Blog Article

Developments in Green Public Financial Management (Green PFM)

Monday 14 February 2022

IMF staff have defined ‘green PFM’ “as the integration of an environment and/or climate-friendly perspective into PFM practices, systems and frameworks”.1

A large proportion of the policies adopted by the public sector impact directly or indirectly on the environment. Public expenditure typically comprises some 30% to 60% of national economies: how the public finances are managed can therefore exert significant impact on countries’ responses to environmental challenges. The key objectives are to change behaviours, of public and private sector entities and crucially of individual citizens, in order to better achieve environmental outcomes.

The PFM cycle comprises of four major phases-planning and policy development, budget formulation, budget execution, and financial reporting and audit/assurance. Environmental considerations can – and should be - be embedded in each of these elements.

While the first few examples of green PFM practices date back more than 30 years, it is only over the last decade or that PFM practices have more fully embraced green aspects.

The publication of the World Bank’s ‘Moving Toward Climate Budgeting’ [2014] and the establishment of the Organisation for Economic Co-operation and Development (OECD) (the Paris Collaborative on Green Budgeting [2017]) have been instrumental in informing aspects of green PFM. 

Recognition of the important role that public finance can play in addressing climate change was demonstrated in 2019 by the adoption of the ‘Helsinki Principles’ by the Coalition of Finance Ministers for Climate Action. These promote national climate action through fiscal policy and the use of public finance. World Bank CEO, Kristalina Georgieva recognised that “finance ministries have a crucial role to play in accelerating the global shift to a low-carbon, climate-resilient growth model”2. 67 countries have endorsed the principles.

The Public Expenditure and Financial Accountability (PEFA) program has also recognised the key role of central finance agencies in addressing climate change, by developing a framework for assessing climate responsive PFM - the PEFA Climate framework - a set of indicators that builds on the PEFA framework “to collect information on the extent to which a country’s PFM system is ready to support and foster the implementation of government climate change policies”.3

While the importance of green PFM is increasingly being recognised, green PFM practices, however, remain nascent in most countries. Only 14 countries are currently implementing some form of green budgeting, and only two countries adopt a green perspective in their performance budgeting framework (Ireland, United Kingdom). About one-quarter of the 31 countries that have undertaken the IMF’s Fiscal Transparency Evaluation publish quantitative information about environmental and climate risks.’1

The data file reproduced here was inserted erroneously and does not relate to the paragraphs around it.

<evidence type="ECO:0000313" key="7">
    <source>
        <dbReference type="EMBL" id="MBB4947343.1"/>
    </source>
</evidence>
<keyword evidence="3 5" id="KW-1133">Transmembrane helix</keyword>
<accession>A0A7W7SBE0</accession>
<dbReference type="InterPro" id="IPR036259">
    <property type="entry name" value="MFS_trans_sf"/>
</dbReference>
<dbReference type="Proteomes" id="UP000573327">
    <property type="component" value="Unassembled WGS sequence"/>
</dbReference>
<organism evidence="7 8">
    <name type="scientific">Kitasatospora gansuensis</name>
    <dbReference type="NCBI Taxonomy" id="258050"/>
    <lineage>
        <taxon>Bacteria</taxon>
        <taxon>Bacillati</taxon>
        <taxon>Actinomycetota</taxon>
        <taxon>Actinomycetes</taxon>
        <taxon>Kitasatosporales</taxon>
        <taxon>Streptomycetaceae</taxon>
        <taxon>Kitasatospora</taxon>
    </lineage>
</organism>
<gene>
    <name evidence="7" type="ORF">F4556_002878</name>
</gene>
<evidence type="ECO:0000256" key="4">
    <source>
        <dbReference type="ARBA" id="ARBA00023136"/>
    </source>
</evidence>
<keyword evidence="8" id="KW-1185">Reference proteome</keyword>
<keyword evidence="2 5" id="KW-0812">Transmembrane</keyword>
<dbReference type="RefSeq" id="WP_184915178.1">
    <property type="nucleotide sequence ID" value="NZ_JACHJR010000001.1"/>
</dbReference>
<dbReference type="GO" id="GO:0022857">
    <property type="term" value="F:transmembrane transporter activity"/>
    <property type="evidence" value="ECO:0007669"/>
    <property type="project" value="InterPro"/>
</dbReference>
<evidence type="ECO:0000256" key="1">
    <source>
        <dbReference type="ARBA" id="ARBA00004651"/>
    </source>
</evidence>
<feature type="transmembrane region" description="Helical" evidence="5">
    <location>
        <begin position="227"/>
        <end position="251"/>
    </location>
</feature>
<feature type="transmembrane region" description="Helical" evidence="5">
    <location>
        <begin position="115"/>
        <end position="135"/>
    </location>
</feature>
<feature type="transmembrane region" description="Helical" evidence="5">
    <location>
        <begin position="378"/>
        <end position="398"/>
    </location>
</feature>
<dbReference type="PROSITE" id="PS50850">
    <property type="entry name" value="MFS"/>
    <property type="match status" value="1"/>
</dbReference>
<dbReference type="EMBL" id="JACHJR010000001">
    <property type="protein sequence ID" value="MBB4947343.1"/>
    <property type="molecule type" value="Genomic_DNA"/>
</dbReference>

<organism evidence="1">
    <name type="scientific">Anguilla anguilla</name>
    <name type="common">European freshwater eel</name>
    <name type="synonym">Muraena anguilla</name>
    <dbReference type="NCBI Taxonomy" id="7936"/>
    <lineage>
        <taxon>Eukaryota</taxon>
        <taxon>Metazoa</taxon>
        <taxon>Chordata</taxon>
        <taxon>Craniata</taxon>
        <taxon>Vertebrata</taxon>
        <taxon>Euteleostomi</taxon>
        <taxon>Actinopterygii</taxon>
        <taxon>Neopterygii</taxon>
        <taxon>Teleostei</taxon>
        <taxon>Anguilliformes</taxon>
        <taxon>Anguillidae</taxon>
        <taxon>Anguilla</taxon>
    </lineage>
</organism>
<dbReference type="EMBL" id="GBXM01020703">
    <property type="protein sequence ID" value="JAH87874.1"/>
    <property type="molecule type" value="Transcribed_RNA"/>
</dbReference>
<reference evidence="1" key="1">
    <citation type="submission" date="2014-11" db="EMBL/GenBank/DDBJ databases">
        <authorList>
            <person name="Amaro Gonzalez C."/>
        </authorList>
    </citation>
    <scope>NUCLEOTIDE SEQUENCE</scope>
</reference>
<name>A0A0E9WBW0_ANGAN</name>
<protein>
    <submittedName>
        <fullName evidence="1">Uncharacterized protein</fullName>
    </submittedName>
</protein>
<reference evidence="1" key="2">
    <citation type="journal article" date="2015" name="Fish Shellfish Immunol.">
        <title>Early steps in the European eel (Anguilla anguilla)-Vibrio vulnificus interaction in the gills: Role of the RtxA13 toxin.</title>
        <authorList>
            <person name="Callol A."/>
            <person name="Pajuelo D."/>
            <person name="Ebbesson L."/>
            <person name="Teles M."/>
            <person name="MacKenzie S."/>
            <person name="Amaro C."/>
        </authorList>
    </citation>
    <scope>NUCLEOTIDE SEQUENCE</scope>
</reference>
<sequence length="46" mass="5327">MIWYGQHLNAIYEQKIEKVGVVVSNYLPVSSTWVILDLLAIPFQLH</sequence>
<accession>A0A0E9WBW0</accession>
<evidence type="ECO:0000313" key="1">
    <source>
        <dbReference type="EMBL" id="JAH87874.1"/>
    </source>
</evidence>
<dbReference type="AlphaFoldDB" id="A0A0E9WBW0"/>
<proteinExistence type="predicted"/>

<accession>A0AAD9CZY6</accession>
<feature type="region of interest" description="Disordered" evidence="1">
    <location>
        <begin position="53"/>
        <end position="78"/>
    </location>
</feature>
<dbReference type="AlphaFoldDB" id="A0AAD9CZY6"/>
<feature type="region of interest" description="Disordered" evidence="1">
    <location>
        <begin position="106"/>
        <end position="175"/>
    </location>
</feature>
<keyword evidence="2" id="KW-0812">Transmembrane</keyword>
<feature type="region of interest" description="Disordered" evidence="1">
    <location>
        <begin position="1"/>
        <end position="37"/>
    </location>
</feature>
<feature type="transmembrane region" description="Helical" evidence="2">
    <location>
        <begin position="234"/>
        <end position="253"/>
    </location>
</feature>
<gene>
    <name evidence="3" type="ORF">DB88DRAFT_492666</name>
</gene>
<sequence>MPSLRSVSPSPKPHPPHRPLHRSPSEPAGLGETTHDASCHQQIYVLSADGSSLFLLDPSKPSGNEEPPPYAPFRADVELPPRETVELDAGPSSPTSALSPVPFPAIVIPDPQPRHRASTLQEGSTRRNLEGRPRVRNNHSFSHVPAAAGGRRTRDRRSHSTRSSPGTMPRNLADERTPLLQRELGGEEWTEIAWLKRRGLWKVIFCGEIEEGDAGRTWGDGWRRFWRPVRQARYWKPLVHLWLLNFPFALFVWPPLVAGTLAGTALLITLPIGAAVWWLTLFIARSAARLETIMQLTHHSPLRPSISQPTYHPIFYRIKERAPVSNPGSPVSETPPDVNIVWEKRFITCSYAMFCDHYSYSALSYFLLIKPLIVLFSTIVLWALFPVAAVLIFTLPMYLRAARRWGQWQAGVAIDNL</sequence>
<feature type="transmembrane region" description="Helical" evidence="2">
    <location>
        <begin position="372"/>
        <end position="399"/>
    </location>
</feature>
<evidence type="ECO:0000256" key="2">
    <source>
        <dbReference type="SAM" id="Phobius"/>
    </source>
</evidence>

While there is wide acceptance of the need for public policies that protect the environment, this is not always the case, particularly where a policy results in a detriment to one or more specific groups in society. Pushback against policies designed to address environmental challenges have resulted in governments being voted out of office in some counties and mass public protests in others. Governments are increasingly looking to reduce the risk of pushback by developing a range of mitigation policies, including border adjustment taxes to reflect the regulatory costs borne by domestically produced carbon-intensive products but not by foreign-produced products imports, and ‘just transition’ policies to reduce the impact of adopting environmentally friendly policies on the vulnerable and ensure social equity.

Therefore, while governments are increasingly aware that green PFM can be a powerful tool to pursue and achieve environmental policies, to be effective, further steps are required to implement the required practices and to mitigate the risks of pushback from groups within society that are negatively affected by green policies.

Dr Tim Thorogood is a former public and third sector chief executive now researching green finance at Cardiff Busines School and teaching business studies at the Open University Business School.

Join Tim on his next IASeminars course, Green Public Financial Management, being held virtually on 23rd – 24th March. For more information or to book, please go here.

1Gonguet, Wendling Aydin and Battersby, Climate -Sensitive Management of Public Finances – ‘Green PFM’ IMF staff climate notes

2 https://www.financeministersforclimate.org/events/launch-finance-ministers-coalition-climate-action

3 Public Expenditure and Financial Accountability Climate Responsive Public Financial Management Framework (PEFA Climate) https://www.pefa.org/sites/pefa/files/resources/downloads/PEFA%20Climate%20Framework%20from%20August%204%202020%20Final.pdf

About the Author

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